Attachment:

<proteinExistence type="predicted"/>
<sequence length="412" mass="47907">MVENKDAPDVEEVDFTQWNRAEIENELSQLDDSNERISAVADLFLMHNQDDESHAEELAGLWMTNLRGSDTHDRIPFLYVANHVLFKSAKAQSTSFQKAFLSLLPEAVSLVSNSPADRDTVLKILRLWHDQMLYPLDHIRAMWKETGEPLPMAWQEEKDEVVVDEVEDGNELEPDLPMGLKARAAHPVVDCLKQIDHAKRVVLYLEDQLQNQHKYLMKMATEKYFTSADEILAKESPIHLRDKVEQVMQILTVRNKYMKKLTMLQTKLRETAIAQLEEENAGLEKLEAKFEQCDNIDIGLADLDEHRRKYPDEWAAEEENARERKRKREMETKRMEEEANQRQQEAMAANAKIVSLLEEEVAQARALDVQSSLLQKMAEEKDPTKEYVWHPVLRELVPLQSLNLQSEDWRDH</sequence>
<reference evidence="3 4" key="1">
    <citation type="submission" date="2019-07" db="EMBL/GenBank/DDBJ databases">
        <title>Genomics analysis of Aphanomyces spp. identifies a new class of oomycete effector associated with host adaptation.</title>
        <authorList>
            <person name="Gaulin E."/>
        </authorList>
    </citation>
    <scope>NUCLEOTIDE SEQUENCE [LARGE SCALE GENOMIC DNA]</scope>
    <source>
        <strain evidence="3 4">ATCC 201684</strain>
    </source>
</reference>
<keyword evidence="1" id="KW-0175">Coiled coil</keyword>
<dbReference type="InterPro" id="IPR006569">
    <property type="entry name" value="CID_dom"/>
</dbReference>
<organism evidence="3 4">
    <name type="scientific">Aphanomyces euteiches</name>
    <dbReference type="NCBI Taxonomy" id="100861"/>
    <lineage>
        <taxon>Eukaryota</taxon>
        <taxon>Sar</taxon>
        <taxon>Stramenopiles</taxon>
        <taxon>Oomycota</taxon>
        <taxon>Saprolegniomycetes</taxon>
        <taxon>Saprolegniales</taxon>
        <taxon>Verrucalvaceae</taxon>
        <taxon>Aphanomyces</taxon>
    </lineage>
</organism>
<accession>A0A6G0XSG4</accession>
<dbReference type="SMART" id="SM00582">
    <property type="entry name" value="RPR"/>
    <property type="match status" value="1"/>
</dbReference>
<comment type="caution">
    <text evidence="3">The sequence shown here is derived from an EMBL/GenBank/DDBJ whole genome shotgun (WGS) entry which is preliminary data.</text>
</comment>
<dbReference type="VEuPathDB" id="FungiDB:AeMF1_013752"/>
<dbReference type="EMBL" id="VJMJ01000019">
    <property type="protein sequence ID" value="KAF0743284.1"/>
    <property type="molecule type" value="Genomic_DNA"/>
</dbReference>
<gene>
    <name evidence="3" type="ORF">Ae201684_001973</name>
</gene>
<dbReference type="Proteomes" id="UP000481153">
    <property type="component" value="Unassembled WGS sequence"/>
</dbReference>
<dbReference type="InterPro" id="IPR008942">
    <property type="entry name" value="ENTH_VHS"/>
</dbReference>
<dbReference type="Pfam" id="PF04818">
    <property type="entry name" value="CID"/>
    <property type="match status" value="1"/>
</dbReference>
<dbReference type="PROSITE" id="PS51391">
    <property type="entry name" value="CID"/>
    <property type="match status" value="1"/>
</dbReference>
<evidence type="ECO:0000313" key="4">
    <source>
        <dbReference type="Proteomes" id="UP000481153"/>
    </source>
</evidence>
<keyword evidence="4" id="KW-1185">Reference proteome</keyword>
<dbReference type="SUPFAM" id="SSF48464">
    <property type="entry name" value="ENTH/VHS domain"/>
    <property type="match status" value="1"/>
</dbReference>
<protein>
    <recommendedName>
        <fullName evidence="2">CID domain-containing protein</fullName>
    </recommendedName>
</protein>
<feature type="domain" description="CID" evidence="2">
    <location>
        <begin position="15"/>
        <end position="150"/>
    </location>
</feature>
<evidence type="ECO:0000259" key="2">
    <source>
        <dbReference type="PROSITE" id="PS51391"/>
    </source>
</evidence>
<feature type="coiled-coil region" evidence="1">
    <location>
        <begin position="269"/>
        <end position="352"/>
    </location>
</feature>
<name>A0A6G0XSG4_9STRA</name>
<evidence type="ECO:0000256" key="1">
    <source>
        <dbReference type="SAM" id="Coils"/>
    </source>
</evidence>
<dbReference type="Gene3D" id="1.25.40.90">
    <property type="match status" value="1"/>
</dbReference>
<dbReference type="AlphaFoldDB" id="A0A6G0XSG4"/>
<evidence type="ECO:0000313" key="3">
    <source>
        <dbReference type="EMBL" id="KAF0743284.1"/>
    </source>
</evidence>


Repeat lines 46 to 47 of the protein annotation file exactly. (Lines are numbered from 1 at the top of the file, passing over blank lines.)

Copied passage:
<gene>
    <name evidence="3" type="ORF">Ae201684_001973</name>